Power in a network or social system has to be passed. Often, in order for it to be passed, it needs to be defined. As British colonial settlers began to accrue wealth, they also strengthened their bonds through various organizations. Ultimately, their ties to one another, their organizations, their networks culminated in the definition of a national entity with which they could represent themselves. The idea of a monolithic whole formed of diverse and powerful interests gave way to the establishment of the United States of America. Before they could separate and push away the British kingdom, they needed to be organized collectively as a large and impersonal political, corporate, or social structure regarded as intractably indivisible and uniform. In short, a monolith or at least a group acting monolithic due to size and physical possessions.
Now, it is difficult for me to describe a race as a monolith. Races stretch beyond national borders, and even continental ones. Further, there is no default social structure to race. Race is not nation. Race is not even family. The present day response to seeing what one assumes is a member of the same race is what is referred to as “fictive kinship”. It is the same sort of pattern of behavior that causes a neighbor of many years to be referred to as “auntie” or “uncle” by the children. This association of relationships can foster behaviors that would be strange if conveyed on, well, strangers. At a local(proximity and association-wise) this is healthy and helpful. However, at a distant level, especially one where class and status create hierarchal obstacles to proximity and association, this assumption of kinship can be dangerous. One drive that motivates me most to forge my conceptual framework, “Black Media Trust” is this manipulation of racial fictive kinship obligations.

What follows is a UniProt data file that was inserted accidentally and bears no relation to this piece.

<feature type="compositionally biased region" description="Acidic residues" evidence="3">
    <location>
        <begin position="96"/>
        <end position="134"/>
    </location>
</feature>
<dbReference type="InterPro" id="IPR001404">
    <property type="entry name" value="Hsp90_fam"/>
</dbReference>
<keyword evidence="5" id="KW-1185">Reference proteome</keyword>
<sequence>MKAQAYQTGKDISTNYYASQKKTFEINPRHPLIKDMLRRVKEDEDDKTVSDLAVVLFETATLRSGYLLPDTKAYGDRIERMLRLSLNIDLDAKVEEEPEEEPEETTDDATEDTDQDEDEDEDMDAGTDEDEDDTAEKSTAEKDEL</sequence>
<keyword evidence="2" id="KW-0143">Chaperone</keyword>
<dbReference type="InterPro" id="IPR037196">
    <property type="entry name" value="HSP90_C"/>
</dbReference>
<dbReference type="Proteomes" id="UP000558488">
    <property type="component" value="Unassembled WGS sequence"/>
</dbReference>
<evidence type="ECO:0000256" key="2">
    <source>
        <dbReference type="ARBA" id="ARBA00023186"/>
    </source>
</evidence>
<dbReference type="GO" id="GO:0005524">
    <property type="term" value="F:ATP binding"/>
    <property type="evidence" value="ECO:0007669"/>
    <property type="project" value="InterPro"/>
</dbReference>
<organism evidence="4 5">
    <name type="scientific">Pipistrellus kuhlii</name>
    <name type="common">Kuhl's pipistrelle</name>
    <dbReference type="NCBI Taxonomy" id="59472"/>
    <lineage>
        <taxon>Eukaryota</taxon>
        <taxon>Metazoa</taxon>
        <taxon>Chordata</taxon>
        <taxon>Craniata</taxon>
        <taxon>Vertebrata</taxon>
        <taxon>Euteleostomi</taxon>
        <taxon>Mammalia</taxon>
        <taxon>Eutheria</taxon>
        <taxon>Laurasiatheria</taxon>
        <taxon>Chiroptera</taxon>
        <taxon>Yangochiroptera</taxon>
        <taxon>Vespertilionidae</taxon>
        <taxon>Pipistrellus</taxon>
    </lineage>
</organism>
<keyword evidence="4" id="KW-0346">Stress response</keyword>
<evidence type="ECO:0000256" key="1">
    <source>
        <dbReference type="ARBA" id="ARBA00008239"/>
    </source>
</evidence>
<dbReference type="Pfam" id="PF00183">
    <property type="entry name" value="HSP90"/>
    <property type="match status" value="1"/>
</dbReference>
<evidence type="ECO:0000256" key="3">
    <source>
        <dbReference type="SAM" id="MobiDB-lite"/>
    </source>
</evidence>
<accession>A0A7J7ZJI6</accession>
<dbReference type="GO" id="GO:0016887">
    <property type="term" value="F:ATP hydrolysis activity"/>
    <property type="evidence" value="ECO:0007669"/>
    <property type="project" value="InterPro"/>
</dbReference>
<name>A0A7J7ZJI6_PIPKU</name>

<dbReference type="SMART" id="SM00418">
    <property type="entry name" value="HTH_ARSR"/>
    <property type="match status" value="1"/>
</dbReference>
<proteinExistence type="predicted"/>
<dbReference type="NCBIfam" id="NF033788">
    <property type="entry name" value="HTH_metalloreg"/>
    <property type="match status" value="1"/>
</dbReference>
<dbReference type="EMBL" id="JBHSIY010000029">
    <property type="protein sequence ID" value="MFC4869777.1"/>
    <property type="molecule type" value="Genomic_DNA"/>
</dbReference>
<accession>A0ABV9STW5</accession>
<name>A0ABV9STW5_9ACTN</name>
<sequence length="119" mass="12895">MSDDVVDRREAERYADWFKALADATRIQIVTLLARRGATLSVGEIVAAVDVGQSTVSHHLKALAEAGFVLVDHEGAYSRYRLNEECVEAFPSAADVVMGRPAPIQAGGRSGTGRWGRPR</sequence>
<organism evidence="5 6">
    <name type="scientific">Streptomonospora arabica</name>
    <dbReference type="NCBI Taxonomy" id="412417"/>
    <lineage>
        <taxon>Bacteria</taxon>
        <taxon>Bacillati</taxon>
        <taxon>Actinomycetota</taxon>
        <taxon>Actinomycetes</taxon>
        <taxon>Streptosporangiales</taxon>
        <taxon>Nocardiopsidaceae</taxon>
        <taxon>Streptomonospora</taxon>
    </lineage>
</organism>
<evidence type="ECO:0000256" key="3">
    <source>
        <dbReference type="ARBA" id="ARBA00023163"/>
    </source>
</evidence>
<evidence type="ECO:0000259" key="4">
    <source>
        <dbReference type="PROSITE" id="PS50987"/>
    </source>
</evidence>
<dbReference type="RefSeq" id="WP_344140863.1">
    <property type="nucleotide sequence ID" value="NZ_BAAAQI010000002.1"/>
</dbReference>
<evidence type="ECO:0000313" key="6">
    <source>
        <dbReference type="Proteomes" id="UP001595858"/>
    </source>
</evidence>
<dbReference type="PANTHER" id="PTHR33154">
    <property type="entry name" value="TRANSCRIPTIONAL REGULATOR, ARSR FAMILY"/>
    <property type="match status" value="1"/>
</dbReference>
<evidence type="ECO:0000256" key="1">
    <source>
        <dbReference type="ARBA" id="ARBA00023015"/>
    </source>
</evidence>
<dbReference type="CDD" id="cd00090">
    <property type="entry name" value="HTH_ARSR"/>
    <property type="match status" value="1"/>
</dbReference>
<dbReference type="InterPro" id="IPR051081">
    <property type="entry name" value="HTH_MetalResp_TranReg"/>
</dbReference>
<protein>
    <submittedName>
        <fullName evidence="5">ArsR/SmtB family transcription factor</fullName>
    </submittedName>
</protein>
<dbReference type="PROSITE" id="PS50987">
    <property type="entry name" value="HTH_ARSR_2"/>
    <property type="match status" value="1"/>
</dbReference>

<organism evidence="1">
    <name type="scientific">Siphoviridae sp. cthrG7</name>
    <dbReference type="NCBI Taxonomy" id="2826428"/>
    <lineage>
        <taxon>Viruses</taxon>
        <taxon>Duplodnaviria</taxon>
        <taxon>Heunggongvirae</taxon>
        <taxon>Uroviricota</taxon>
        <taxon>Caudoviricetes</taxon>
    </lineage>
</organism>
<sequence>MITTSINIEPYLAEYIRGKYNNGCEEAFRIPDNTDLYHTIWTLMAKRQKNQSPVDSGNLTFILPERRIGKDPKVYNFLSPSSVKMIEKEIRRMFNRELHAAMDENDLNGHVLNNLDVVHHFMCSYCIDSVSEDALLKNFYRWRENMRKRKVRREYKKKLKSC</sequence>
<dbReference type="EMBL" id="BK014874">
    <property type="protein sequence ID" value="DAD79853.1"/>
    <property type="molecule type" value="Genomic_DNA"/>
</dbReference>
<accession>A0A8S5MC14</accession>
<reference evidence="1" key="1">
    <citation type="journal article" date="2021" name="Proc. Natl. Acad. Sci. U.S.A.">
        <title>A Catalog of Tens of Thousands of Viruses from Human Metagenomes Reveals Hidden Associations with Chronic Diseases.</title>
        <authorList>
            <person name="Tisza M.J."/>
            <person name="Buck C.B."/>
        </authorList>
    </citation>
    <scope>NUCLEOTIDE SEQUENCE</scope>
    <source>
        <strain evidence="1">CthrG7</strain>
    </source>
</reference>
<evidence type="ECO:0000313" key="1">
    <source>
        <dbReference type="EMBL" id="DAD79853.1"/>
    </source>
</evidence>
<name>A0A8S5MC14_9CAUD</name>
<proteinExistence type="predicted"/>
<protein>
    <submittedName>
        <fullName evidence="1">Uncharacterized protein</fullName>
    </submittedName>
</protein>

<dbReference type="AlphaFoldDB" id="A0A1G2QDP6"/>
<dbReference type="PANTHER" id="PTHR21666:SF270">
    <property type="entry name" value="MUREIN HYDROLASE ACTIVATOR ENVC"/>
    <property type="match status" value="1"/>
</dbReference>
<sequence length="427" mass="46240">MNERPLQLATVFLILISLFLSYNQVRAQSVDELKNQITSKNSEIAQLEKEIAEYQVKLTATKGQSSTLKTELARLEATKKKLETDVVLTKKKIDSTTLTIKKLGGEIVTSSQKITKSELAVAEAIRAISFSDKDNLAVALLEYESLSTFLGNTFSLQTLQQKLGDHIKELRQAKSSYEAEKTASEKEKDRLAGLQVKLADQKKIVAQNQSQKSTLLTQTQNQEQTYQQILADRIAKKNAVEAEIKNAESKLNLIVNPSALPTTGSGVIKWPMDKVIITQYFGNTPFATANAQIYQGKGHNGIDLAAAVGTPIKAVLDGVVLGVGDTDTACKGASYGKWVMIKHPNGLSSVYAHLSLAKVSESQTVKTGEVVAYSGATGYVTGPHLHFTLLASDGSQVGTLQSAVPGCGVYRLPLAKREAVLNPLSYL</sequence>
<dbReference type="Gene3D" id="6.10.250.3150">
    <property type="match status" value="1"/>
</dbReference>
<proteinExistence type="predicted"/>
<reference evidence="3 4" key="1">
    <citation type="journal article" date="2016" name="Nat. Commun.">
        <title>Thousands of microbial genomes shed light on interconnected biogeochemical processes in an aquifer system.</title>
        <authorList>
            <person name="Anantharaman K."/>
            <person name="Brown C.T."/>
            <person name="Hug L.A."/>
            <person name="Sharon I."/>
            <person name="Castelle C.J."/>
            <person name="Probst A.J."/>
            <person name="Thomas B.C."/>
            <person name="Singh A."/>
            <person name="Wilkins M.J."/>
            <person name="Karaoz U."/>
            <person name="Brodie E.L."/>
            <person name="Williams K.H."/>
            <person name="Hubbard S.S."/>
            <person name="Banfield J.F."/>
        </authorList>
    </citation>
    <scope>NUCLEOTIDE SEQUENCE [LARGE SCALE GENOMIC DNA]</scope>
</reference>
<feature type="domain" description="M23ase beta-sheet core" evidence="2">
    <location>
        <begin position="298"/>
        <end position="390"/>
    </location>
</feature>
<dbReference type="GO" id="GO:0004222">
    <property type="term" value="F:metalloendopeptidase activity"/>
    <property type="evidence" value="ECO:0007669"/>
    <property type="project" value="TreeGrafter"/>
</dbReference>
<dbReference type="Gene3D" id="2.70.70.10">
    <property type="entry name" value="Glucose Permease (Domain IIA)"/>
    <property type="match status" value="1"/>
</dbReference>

A part of my study and my conceptualization of Black Media Trust is the misuse of US Blacks’s insecurity of lack of cohesive and static enough identity. I am not obligated as a US Black to support any other human simply because they are also Black. Just because someone discusses an inequality that greatly impacts US Blacks via their art does not mean I have to agree with their art if I do not. There is no US Black “hive mind” that allows us to share appreciation of the same cultural artifacts. There is no collective US Black financial institution that represents the economic visions of every living and recently lived US Black person.